Turns out the old axiom about all work and no play may be right (and, heading into a holiday weekend, this may be the right time to make this observation). But being dull isn't the only risk of not spending enough time at play: a lack of time at play can also make you less flexible and less knowledgeable about the world, as well as less trustful and by extension, less able to cooperate with others in working towards solutions. So for both children and adults, it has implications for society and civic life.
Those are some of the theories explored by Alison Kadlec
, director of our Center for Advances in Public Engagement
, in "Play and Public Life,"
published in the current edition of the National Civic Review
. She interviews Stuart Brown, founder of the National Institute for Play
, and author of "Play: How It Shapes The Brain, Opens Imagination, and Invigorates the Soul."
Brown argues that for both animals and humans, "playful interaction allows a penalty-free rehearsal of the normal give and take necessary in social groups." Trust, he says, "is the core process that evokes and allows enough safety for play to take place."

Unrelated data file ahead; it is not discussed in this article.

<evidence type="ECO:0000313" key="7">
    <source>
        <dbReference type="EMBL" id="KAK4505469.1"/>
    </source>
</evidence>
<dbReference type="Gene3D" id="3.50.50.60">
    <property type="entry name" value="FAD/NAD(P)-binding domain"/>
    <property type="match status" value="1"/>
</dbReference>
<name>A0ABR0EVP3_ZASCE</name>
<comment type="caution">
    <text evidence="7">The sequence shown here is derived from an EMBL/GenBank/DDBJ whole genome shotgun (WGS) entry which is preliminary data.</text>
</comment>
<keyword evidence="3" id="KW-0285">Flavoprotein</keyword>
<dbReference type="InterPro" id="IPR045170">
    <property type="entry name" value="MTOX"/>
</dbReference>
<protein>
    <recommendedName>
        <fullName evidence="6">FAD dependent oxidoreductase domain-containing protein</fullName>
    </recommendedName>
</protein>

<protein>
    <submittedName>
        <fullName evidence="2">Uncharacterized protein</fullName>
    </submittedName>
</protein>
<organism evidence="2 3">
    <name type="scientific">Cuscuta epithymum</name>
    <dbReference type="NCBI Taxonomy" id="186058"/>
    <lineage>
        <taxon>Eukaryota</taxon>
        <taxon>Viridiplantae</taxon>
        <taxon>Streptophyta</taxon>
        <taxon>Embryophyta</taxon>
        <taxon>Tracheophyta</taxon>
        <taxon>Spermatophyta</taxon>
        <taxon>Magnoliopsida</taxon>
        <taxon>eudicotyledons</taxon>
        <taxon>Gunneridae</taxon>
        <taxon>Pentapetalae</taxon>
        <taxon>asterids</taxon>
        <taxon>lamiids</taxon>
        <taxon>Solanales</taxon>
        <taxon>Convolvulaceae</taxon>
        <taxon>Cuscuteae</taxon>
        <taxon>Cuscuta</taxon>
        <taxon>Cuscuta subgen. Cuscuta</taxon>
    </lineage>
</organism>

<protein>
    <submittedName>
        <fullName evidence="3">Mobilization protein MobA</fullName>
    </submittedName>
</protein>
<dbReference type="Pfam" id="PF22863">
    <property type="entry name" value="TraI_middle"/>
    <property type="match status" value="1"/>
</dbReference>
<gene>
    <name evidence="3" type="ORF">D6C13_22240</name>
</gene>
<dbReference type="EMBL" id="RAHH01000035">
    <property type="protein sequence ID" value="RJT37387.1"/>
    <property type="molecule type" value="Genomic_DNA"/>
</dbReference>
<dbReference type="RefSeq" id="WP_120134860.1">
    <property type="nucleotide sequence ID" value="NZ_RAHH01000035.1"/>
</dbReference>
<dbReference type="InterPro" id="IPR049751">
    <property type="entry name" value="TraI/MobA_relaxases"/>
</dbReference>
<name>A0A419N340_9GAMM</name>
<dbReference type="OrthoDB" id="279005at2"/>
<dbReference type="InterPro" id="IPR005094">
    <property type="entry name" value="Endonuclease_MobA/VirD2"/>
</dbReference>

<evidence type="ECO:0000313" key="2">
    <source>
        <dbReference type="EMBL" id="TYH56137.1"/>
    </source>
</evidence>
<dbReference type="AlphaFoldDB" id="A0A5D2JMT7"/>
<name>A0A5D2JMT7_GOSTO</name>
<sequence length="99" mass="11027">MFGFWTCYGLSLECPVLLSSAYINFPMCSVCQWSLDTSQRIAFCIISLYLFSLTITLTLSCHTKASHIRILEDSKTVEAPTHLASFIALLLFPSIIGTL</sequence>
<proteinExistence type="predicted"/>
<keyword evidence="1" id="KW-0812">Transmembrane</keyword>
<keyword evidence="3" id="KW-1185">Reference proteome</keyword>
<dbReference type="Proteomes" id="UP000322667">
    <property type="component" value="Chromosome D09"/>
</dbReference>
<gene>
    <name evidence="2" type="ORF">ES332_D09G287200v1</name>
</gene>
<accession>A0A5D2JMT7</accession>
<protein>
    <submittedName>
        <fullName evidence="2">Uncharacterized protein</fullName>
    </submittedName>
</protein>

Trust is also a foundation of the public engagement
process, in which groups with disparate interests agree to explore trade-offs and solutions. Brown points to some real-world examples, such as George Mitchell's crediting the successes he had brokering peace in Northern Ireland to having spent time telling jokes at the dinner table.
We can think of some other believers in this art, evidenced by President Obama's fondness for basketball and bipartisan invites to Super Bowl parties
, and GOP Sen. Orrin Hatch's song
composed for Ted Kennedy when the Democratic Senator from Massachusetts returned to Capitol Hill in 2008.
for more about Alison's article on this interesting aspect of both child development and public life.